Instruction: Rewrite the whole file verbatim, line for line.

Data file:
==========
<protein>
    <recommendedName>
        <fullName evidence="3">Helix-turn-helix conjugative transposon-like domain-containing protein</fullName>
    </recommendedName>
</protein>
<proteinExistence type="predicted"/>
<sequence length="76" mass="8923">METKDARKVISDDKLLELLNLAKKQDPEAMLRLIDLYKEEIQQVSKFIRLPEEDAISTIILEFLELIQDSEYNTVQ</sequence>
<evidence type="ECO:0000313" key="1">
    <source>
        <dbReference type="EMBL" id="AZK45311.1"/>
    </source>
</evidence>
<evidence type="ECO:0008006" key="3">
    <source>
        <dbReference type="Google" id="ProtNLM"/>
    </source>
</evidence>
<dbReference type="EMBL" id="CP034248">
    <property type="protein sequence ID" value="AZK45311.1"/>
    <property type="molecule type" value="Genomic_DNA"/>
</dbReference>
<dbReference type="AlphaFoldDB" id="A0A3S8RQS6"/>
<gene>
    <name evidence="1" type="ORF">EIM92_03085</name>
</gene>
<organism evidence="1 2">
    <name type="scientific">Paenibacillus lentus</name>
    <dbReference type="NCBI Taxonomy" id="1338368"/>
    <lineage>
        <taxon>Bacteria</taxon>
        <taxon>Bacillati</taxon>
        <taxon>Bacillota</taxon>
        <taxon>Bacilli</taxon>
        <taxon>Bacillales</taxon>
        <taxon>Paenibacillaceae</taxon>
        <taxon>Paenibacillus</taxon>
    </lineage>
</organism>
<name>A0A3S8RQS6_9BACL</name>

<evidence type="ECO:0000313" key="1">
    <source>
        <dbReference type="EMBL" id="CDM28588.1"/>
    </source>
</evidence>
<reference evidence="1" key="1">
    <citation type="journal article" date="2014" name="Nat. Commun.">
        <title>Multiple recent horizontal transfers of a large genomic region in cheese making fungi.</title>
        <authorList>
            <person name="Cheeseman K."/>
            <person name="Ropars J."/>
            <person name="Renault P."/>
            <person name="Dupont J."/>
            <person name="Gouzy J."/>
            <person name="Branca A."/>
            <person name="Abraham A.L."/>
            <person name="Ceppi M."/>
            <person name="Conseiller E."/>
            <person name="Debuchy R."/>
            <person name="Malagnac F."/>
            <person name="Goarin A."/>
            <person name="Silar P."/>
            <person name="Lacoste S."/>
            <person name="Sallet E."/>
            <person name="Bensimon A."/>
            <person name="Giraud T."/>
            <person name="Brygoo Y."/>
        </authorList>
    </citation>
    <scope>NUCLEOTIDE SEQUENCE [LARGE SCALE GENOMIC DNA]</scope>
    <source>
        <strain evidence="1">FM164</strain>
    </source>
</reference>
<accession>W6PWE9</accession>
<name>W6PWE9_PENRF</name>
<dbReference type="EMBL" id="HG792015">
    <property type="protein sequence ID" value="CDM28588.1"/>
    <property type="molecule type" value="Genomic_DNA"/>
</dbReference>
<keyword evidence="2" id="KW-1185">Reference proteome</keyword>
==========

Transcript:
<protein>
    <recommendedName>
        <fullName evidence="3">Helix-turn-helix conjugative transposon-like domain-containing protein</fullName>
    </recommendedName>
</protein>
<proteinExistence type="predicted"/>
<sequence length="76" mass="8923">METKDARKVISDDKLLELLNLAKKQDPEAMLRLIDLYKEEIQQVSKFIRLPEEDAISTIILEFLELIQDSEYNTVQ</sequence>
<evidence type="ECO:0000313" key="1">
    <source>
        <dbReference type="EMBL" id="AZK45311.1"/>
    </source>
</evidence>
<evidence type="ECO:0008006" key="3">
    <source>
        <dbReference type="Google" id="ProtNLM"/>
    </source>
</evidence>
<dbReference type="EMBL" id="CP034248">
    <property type="protein sequence ID" value="AZK45311.1"/>
    <property type="molecule type" value="Genomic_DNA"/>
</dbReference>
<dbReference type="AlphaFoldDB" id="A0A3S8RQS6"/>
<gene>
    <name evidence="1" type="ORF">EIM92_03085</name>
</gene>
<organism evidence="1 2">
    <name type="scientific">Paenibacillus lentus</name>
    <dbReference type="NCBI Taxonomy" id="1338368"/>
    <lineage>
        <taxon>Bacteria</taxon>
        <taxon>Bacillati</taxon>
        <taxon>Bacillota</taxon>
        <taxon>Bacilli</taxon>
        <taxon>Bacillales</taxon>
        <taxon>Paenibacillaceae</taxon>
        <taxon>Paenibacillus</taxon>
    </lineage>
</organism>
<name>A0A3S8RQS6_9BACL</name>

<evidence type="ECO:0000313" key="1">
    <source>
        <dbReference type="EMBL" id="CDM28588.1"/>
    </source>
</evidence>
<reference evidence="1" key="1">
    <citation type="journal article" date="2014" name="Nat. Commun.">
        <title>Multiple recent horizontal transfers of a large genomic region in cheese making fungi.</title>
        <authorList>
            <person name="Cheeseman K."/>
            <person name="Ropars J."/>
            <person name="Renault P."/>
            <person name="Dupont J."/>
            <person name="Gouzy J."/>
            <person name="Branca A."/>
            <person name="Abraham A.L."/>
            <person name="Ceppi M."/>
            <person name="Conseiller E."/>
            <person name="Debuchy R."/>
            <person name="Malagnac F."/>
            <person name="Goarin A."/>
            <person name="Silar P."/>
            <person name="Lacoste S."/>
            <person name="Sallet E."/>
            <person name="Bensimon A."/>
            <person name="Giraud T."/>
            <person name="Brygoo Y."/>
        </authorList>
    </citation>
    <scope>NUCLEOTIDE SEQUENCE [LARGE SCALE GENOMIC DNA]</scope>
    <source>
        <strain evidence="1">FM164</strain>
    </source>
</reference>
<accession>W6PWE9</accession>
<name>W6PWE9_PENRF</name>
<dbReference type="EMBL" id="HG792015">
    <property type="protein sequence ID" value="CDM28588.1"/>
    <property type="molecule type" value="Genomic_DNA"/>
</dbReference>
<keyword evidence="2" id="KW-1185">Reference proteome</keyword>